2018 Bourgogne Blanc, Clos-du-Château, Domaine de Montille

2018 Bourgogne Blanc, Clos-du-Château, Domaine de Montille

Product: 20188012876
Prices start from £29.95 per bottle (75cl). Buying options
2018 Bourgogne Blanc, Clos-du-Château, Domaine de Montille

Description

This comes from the five hectares immediately in front of the château, a park until it was planted in 1986. Brian did not use any SO2 until after the malolactic fermentation, and the wine is only aged in minimum 500-litre barrels. It’s classically Puligny in style, with flinty reduction and a pure, floral, citrus profile.

Drink 2021-2026

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wine at a glance

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Critics reviews

Wine Advocate86-88/100
Neal Martin, Vinous85-87/100
Wine Advocate86-88/100
Friendly and enveloping, de Montille's 2018 Bourgogne Blanc Le Clos du Château bursts with aromas of orange rind, pear and musky peach, followed by a medium to full-bodied, fleshy palate. Already charming and expressive, this will drink well young.

Drink 2020 - 2026

William Kelley, Wine Advocate (Feb 2020) Read more
Neal Martin, Vinous85-87/100
The 2018 Bourgogne Blanc comes from vineyards acquired in 2011/2012 and located near Château de Puligny-Montrachet, and is vinified in 600-liter barrels. It has a light bouquet with scents of green apple and a touch of seawater developing with aeration. The palate is steely on the entry with a fine bead of acidity. There is good tension here, and a briskly citric, lightly spiced finish.

Drink 2021 - 2024

Neal Martin, vinous.com (Jan 2020) Read more

About this WINE

Domaine de Montille

Domaine de Montille

The De Montille family has long been a venerable one in Burgundy, though Domaine de Montille’s reputation was properly established in 1947: prominent Dijon lawyer Hubert de Montille inherited 2.5 hectares in Volnay, later adding further parcels in Volnay, Pommard and Puligny. Hubert’s style was famously austere: low alcohol, high tannin and sublime in maturity.

His son, Etienne, joined him from ’83 to ’89 before becoming the senior winemaker, taking sole charge from ’95. Etienne also managed Château de Puligny-Montrachet from ’01; he bought it, with investors, in ’12.

The two estates were separate until ’17, when the government decreed that any wine estate bearing an appellation name could no longer offer wine from outside that appellation.

The solution was to absorb the château estate into De Montille – the amalgamated portfolio is now one of the finest in the Côte d’Or.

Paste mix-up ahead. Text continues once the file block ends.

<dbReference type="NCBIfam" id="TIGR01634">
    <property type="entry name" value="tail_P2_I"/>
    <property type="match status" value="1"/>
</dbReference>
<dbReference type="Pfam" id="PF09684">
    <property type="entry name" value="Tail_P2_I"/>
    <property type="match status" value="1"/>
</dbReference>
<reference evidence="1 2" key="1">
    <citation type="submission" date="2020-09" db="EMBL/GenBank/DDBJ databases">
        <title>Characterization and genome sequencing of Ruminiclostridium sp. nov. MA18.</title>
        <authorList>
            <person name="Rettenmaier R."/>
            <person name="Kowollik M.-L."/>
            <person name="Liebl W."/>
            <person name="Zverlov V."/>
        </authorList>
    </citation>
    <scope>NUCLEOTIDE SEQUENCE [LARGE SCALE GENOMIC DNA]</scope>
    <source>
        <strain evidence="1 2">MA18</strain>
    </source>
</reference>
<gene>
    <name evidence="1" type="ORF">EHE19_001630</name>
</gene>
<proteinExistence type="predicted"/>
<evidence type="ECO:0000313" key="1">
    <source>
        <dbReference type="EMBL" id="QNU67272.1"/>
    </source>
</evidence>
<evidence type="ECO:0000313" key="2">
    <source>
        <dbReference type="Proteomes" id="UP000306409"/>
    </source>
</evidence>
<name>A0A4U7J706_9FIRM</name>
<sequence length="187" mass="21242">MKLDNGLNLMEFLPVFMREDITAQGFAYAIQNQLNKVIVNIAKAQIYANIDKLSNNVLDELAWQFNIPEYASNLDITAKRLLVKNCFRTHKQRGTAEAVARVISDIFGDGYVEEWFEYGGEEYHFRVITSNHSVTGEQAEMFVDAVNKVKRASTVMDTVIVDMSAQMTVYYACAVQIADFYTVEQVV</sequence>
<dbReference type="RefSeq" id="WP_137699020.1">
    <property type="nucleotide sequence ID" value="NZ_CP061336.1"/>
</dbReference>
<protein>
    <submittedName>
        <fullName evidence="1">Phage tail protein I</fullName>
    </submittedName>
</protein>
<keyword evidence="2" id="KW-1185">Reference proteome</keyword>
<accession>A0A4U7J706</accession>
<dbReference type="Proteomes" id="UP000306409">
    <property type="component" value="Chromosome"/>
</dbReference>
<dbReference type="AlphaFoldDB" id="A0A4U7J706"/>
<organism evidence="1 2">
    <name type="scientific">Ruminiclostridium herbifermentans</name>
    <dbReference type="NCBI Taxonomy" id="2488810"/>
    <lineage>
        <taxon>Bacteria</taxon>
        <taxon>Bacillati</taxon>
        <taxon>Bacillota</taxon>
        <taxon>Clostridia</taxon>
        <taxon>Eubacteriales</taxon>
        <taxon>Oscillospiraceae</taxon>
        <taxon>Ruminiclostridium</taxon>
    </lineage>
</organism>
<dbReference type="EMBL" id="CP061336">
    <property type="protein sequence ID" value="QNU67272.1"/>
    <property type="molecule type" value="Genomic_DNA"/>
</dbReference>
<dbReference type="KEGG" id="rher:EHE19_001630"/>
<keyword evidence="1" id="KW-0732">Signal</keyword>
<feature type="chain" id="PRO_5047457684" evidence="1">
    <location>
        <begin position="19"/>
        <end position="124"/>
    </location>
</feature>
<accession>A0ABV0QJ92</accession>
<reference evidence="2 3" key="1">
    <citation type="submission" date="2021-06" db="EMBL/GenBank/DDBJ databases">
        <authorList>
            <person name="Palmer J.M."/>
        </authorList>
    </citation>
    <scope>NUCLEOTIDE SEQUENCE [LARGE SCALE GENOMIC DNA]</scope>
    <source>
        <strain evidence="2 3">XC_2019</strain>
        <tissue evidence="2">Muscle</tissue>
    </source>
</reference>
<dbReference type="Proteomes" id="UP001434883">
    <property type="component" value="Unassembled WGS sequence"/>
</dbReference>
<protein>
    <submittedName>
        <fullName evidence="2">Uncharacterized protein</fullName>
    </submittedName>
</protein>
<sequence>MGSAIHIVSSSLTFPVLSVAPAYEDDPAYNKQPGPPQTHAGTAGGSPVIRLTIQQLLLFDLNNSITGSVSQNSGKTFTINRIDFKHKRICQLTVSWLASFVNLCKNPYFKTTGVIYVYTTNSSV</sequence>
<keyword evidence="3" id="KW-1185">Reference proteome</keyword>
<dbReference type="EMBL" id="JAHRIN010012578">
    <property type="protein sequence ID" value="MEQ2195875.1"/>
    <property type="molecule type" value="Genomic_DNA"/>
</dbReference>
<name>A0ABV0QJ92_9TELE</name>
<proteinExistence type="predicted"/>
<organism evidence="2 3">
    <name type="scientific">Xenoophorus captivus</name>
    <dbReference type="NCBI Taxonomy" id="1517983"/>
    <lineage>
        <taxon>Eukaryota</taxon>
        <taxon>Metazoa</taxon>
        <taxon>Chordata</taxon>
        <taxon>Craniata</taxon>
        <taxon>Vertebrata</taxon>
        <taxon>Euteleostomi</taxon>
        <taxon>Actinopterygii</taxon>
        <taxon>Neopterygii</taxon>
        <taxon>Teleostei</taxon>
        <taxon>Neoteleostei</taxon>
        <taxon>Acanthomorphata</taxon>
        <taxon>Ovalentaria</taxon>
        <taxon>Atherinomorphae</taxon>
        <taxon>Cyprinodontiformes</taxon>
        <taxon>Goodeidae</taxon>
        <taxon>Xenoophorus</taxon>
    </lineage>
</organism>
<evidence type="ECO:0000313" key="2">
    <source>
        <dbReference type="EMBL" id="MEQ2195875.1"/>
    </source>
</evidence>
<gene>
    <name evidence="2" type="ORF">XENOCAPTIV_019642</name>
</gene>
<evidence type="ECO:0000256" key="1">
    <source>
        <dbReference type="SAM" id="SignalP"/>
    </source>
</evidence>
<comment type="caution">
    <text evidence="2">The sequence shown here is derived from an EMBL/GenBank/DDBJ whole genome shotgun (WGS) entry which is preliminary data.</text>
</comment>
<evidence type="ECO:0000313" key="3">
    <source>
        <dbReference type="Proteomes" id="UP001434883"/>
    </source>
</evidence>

Etienne converted the estate to organics in ‘95, and to biodynamics in 2005, making the house style more generous and open, focusing on the use of whole bunches for the reds.

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Bourgogne Rouge

Bourgogne Rouge


Bourgogne Rouge is the term used to apply to red wines from Burgundy that fall under the generic Bourgogne AOC, which can be produced by over 350 individual villages across the region. As with Bourgogne Blanc and Bourgogne Rosé, this is a very general appellation and thus is hard to pinpoint any specific characteristics of the wine as a whole, due to the huge variety of wines produced.
 
Around 4,600 acres of land across Burgundy are used to produce Bourgogne Rouge, which is around twice as much as is dedicated towards the production of generic whites.
 
Pinot Noir is the primary grape used in Bourgogne Rouge production, although Chardonnay, Pinot Blanc, Pinot Gris and in Yonne, César grapes are all also permitted to make up the rest of the wine. These wines tend to be focused and acidic, with the fruit less cloying than in some New World wines also made from Pinot Noir, and they develop more floral notes as they age.

Although an entry-level wine, some Bourgogne Rouges can be exquisite depending on the area and producer, and yet at a very affordable price.

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Chardonnay

Chardonnay

Chardonnay is the "Big Daddy" of white wine grapes and one of the most widely planted in the world. It is suited to a wide variety of soils, though it excels in soils with a high limestone content as found in Champagne, Chablis, and the Côte D`Or.

Burgundy is Chardonnay's spiritual home and the best White Burgundies are dry, rich, honeyed wines with marvellous poise, elegance and balance. They are unquestionably the finest dry white wines in the world. Chardonnay plays a crucial role in the Champagne blend, providing structure and finesse, and is the sole grape in Blanc de Blancs.

It is quantitatively important in California and Australia, is widely planted in Chile and South Africa, and is the second most widely planted grape in New Zealand. In warm climates Chardonnay has a tendency to develop very high sugar levels during the final stages of ripening and this can occur at the expense of acidity. Late picking is a common problem and can result in blowsy and flabby wines that lack structure and definition.

Recently in the New World, we have seen a move towards more elegant, better- balanced and less oak-driven Chardonnays, and this is to be welcomed.

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